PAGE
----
My Final Thoughts on Blacklisting Bloggers

I can’t do it. I just can’t let this one go. After listening again to Media Bullseye’s Roundtable with Jason Falls, I am still a little perplexed — and steamed.

As a PR agency veteran of more than 11 years, I can’t help but wonder why bloggers feel so aggrieved that they are being pitched — incorrectly, I understand — by some people who are clearly inexperienced in doing so.

I am “old school,” so much that I have pitched more offline PR than online PR. You have to have your act together and do your homework no matter who you are pitching. Early on in my career, I got hung up on or blown off by numerous print reporters. And it was over.

My final word, as it often is, is that there are people who are much smarter than I am. And since this blog is about the intersection of online and offline, I have reached back to Esther Schindler’s “The Care and Feeding of the Press.” I first read this in Shel Holtz’s book, “Public Relations on the ‘Net.” It talks about offline pitching, but the basic tenants are still the same, including:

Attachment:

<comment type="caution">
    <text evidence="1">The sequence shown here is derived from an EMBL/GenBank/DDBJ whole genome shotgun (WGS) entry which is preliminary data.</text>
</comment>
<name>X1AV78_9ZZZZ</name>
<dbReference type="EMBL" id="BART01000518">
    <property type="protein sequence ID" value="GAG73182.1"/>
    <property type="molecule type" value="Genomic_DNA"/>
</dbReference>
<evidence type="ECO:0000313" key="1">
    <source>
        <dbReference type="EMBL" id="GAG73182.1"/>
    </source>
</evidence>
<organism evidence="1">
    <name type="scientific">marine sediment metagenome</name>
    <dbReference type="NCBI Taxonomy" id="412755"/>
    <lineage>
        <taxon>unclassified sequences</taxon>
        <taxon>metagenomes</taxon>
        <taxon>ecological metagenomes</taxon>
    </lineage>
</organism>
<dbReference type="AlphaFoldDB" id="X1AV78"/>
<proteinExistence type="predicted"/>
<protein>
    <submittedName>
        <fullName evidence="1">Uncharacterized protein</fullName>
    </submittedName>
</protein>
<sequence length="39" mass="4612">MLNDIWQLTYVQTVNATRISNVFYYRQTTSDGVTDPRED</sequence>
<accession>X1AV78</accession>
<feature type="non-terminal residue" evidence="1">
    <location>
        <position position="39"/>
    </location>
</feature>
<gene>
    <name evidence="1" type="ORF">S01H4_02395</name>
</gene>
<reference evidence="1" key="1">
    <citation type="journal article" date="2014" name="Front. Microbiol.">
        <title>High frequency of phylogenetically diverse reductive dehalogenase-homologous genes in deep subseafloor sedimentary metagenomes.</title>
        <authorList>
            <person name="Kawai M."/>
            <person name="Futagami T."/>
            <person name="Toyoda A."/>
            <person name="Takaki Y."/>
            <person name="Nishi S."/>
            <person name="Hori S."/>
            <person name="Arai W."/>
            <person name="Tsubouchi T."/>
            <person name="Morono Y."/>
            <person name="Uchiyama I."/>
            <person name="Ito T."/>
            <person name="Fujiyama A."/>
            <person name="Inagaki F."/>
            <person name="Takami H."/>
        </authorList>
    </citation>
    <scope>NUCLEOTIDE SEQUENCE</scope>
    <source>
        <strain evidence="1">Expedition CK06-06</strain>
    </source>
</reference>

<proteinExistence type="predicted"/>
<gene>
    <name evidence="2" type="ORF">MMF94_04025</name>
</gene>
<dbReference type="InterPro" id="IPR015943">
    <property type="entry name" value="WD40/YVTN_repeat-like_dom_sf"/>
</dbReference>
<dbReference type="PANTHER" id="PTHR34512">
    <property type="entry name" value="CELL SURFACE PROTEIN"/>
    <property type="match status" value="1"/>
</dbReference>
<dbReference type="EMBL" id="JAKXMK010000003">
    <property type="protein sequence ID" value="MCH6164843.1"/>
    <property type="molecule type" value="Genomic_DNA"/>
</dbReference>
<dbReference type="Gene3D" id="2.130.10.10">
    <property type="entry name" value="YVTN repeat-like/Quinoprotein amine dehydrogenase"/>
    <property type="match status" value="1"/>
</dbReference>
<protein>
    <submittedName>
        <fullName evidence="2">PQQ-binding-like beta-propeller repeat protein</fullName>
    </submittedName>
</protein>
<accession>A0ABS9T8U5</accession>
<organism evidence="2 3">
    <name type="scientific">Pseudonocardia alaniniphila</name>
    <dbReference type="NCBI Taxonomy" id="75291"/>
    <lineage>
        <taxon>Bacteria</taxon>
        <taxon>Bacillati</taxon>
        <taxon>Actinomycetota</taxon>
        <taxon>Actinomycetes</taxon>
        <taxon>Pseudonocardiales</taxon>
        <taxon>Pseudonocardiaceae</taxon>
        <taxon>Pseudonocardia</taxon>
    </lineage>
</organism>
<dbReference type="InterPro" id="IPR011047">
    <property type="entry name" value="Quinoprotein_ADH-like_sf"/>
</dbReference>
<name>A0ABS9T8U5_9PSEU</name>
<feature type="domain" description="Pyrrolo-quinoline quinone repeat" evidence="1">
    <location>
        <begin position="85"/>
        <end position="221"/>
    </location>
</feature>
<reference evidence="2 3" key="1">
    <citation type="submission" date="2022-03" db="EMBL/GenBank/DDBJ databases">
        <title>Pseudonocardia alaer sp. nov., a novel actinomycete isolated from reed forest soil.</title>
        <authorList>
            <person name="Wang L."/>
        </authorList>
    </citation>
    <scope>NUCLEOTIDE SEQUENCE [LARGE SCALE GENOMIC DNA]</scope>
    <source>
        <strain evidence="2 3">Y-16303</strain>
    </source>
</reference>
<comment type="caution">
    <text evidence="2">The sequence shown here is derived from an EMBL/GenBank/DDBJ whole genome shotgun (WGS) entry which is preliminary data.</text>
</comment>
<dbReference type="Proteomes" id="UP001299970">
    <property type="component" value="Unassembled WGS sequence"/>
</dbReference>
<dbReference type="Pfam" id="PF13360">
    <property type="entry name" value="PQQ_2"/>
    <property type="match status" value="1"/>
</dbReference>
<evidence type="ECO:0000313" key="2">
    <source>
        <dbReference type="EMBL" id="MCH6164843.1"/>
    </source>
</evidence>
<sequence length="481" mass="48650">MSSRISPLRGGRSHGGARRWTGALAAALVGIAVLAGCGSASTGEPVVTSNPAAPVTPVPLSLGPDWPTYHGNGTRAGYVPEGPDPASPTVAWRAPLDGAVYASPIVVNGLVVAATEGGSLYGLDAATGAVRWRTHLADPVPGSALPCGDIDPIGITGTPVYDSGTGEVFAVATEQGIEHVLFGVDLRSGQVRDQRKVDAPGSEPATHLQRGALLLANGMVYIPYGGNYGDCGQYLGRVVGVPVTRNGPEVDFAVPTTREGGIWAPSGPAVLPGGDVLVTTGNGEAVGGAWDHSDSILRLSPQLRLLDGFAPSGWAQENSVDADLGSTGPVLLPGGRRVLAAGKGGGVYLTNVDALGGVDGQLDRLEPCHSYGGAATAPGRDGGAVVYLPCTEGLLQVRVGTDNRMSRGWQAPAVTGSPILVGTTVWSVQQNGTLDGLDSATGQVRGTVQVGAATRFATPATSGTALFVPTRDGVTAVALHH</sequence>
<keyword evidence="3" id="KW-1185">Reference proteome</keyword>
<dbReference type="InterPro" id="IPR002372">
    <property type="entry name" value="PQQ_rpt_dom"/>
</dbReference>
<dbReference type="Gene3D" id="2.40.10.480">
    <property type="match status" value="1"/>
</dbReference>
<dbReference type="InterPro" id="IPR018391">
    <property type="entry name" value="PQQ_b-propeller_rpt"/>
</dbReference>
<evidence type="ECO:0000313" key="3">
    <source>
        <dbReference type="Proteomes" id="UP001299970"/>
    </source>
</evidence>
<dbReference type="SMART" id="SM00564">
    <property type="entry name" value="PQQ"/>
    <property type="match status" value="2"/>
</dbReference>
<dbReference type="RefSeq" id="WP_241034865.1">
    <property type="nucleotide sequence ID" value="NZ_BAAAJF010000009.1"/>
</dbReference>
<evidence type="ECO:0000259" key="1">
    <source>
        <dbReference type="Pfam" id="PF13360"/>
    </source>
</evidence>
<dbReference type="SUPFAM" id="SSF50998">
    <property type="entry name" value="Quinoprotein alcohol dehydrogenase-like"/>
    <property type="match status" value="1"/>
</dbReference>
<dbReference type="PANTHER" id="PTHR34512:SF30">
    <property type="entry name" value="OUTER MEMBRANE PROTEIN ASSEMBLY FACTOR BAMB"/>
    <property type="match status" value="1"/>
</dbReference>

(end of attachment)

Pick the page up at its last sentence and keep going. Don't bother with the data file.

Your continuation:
• Do you need to send this document?
  • Making a press release worth our time!
  • Let’s make this clear: unsolicited attachments merit the death penalty!

Please read Esther’s tips because I think they are funny, timely, worthy and truly represent the intersection of online and offline.




  1. Thanks for the kind words.

    I’m *still* writing occasionally about how PR folks interact with us journalists. Most recently, here:

  2. Mark Story Says: June 9, 2008 at 1:23 pm


    Thank you SO much for contributing. Given the current state of bad pitches to bloggers, I’ll be sure to have a look at your current thoughts on how PR folks interact with journalists.

    And I still love your quote: “Attachments merit the death penalty.”



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